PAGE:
East Sussex County Council is committed to making its website accessible, in accordance with the Public Sector Bodies (Websites and Mobile Applications) (No. 2) Accessibility Regulations 2018.

Compliance status

This website is partially compliant with the Web Content Accessibility Guidelines version 2.1 AA standard, due to the non-compliances listed below.


Non-accessible content

The content listed below is non-accessible for the following reasons.

  • Some documents in PDF (Portable Document Format) and Word format may not be accessible. For example, they may not be structured so they’re accessible to a screen reader. This doesn’t meet WCAG 2.1 success criterion 4.1.2 (name, role value).

We’ve trained all our web authors in how to produce accessible PDF and Word documents, including how to use automated accessibility checkers. We conduct regular audits and manual checks of accessibility issues with documents and work with web authors to improve the accessibility of documents, especially popular ones. All new documents should be accessible.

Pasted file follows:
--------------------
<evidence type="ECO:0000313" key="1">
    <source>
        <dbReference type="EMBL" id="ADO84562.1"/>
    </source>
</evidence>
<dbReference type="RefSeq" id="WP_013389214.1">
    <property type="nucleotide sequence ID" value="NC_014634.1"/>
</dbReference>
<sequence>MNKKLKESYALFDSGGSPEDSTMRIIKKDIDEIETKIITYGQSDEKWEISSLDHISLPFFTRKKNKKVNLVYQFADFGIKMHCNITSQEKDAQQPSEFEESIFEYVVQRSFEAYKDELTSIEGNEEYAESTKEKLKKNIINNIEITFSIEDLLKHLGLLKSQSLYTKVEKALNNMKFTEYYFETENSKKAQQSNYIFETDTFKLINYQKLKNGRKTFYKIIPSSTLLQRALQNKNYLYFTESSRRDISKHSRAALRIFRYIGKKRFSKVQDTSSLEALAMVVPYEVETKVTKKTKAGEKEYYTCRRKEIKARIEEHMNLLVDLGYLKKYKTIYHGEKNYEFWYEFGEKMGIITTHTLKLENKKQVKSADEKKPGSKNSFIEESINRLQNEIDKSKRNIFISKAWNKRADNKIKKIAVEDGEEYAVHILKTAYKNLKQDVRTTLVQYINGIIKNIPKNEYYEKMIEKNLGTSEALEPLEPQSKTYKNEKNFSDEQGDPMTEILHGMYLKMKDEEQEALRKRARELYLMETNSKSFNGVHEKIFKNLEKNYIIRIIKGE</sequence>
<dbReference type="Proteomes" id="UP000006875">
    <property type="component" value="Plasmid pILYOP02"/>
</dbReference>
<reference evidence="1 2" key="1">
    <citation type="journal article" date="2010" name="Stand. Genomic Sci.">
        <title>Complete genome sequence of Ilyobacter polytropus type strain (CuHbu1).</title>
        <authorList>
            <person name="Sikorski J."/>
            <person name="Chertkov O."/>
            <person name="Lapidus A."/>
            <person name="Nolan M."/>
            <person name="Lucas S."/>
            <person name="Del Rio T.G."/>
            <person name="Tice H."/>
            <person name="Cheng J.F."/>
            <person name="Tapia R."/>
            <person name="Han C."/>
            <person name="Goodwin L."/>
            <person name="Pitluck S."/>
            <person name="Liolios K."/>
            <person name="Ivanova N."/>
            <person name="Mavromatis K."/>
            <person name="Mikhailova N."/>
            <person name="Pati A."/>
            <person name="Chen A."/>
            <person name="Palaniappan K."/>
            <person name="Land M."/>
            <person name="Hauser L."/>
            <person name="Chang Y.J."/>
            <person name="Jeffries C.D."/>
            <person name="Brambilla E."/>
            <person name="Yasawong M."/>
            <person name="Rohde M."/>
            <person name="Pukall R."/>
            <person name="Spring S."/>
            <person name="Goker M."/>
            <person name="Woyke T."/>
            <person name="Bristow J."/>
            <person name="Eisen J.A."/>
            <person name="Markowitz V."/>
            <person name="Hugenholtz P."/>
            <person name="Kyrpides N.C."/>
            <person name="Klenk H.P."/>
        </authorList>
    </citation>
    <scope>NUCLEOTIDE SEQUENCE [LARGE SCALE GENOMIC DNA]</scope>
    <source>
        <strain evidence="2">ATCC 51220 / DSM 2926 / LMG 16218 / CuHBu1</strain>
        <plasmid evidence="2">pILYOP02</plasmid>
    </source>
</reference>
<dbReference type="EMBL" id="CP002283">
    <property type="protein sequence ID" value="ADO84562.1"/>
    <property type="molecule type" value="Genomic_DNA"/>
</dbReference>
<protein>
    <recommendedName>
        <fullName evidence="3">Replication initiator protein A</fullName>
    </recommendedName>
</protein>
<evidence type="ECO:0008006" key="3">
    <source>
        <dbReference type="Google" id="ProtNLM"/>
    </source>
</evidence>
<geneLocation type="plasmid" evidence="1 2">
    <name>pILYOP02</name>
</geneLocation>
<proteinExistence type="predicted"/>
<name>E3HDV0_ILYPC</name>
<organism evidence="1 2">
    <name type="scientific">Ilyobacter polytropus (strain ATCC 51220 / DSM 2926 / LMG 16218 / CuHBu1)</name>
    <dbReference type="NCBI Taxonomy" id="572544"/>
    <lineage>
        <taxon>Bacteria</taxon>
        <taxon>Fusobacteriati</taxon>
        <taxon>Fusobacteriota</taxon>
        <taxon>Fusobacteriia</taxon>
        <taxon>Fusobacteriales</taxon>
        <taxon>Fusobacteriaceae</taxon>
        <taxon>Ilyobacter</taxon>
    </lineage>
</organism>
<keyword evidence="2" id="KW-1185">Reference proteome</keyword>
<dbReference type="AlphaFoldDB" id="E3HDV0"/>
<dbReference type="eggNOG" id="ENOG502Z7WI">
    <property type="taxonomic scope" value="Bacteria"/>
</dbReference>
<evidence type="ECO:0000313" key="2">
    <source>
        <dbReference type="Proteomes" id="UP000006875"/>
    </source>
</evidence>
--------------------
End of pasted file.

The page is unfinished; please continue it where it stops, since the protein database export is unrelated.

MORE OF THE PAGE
Non-compliance with the accessibility regulations

Digital assistant (chatbot)

The digital assistant (chatbot) feature known as 'Esca' appears on our website pages about Blue Badges if you have cookies enabled. This chatbot is run by East Sussex County Council and the chatbot was developed by ICS.AI. We want as many people as possible to be able to use this chatbot. For example, that means you should be able to:

  • change colours, contrast levels and fonts
  • zoom in up to 200% without the text spilling off the screen